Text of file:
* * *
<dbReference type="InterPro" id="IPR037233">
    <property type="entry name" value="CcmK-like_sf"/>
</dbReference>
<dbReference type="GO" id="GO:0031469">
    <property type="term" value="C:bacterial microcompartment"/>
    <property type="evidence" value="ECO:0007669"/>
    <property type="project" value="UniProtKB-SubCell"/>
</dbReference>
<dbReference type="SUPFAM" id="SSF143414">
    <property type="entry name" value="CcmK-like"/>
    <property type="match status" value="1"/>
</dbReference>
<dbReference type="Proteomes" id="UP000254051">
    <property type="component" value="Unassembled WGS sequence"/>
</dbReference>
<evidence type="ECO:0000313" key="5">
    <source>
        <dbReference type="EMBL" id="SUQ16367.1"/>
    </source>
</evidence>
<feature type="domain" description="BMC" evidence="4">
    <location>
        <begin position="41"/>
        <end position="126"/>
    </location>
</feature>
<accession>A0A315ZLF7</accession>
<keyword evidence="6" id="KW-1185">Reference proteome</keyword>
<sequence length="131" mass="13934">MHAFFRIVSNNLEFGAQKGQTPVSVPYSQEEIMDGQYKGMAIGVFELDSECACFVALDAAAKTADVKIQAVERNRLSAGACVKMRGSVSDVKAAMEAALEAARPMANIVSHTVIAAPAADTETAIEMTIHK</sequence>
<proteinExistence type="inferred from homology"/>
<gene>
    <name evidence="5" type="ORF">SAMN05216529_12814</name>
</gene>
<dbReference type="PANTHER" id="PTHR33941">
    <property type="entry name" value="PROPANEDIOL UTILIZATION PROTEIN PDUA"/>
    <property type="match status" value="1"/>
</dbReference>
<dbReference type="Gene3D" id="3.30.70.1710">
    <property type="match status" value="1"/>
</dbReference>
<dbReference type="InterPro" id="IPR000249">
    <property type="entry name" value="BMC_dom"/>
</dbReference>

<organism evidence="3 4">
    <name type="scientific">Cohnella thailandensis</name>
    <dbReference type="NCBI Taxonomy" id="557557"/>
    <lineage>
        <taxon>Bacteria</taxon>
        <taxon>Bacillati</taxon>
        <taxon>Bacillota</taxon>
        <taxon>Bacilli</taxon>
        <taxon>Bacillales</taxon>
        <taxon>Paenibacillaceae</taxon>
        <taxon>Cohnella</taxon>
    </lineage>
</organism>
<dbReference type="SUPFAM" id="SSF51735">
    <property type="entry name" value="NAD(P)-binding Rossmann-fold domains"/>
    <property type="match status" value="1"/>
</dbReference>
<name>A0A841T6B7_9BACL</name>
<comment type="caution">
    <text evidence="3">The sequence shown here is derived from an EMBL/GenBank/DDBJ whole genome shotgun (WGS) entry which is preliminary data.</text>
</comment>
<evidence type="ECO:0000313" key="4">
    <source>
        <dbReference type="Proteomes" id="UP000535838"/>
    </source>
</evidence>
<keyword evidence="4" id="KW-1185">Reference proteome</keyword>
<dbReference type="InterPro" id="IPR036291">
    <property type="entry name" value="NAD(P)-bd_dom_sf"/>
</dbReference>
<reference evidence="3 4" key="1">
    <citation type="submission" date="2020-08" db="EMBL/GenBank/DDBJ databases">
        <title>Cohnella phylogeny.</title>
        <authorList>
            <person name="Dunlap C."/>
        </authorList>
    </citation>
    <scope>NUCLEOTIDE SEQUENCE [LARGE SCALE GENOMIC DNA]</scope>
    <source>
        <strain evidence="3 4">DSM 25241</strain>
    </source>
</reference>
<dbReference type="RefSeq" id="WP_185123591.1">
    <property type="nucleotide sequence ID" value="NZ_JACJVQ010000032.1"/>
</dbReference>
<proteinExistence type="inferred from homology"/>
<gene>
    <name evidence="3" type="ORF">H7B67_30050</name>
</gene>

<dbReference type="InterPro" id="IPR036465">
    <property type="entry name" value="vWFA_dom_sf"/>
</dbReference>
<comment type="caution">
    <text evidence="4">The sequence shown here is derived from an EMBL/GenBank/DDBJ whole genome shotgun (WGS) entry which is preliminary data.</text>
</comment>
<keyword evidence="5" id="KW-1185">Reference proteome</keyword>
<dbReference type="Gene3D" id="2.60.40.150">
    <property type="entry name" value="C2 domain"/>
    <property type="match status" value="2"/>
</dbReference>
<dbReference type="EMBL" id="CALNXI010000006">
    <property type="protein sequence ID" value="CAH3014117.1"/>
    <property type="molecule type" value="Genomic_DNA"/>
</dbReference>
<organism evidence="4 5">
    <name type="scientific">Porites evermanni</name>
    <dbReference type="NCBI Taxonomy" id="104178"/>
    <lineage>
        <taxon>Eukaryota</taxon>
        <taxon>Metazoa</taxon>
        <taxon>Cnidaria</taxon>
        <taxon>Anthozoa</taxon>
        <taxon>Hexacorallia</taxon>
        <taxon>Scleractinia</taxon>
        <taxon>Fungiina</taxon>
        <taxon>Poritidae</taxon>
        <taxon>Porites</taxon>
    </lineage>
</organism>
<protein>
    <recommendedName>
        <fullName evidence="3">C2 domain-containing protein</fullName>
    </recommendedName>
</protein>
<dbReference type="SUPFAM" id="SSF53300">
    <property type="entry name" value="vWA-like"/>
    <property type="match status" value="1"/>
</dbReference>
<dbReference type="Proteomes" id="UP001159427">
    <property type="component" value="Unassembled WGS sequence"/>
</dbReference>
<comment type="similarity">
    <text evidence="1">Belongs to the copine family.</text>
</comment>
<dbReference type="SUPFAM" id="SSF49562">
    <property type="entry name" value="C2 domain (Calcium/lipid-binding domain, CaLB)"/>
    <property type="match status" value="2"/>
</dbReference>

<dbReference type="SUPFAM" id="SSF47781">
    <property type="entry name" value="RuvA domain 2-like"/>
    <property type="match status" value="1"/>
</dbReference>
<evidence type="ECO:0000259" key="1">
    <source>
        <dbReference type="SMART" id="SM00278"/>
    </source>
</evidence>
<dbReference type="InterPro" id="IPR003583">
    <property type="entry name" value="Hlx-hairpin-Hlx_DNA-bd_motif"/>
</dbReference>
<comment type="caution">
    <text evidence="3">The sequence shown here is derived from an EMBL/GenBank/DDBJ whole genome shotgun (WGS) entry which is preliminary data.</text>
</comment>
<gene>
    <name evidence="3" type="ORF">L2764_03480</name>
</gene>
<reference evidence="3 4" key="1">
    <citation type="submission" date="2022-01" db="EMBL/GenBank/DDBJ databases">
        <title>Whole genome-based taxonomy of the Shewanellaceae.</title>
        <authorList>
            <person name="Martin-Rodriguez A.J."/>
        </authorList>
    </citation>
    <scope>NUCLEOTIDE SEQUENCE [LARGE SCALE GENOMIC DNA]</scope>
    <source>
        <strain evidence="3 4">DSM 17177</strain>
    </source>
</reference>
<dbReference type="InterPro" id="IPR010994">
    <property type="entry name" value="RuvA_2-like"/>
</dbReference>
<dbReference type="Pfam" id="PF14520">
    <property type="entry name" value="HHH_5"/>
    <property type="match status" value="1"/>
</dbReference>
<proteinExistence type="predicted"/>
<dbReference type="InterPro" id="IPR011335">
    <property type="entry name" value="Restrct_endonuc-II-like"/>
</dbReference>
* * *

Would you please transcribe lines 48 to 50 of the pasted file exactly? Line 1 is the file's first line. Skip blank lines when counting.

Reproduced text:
        <taxon>Bacteria</taxon>
        <taxon>Bacillati</taxon>
        <taxon>Bacillota</taxon>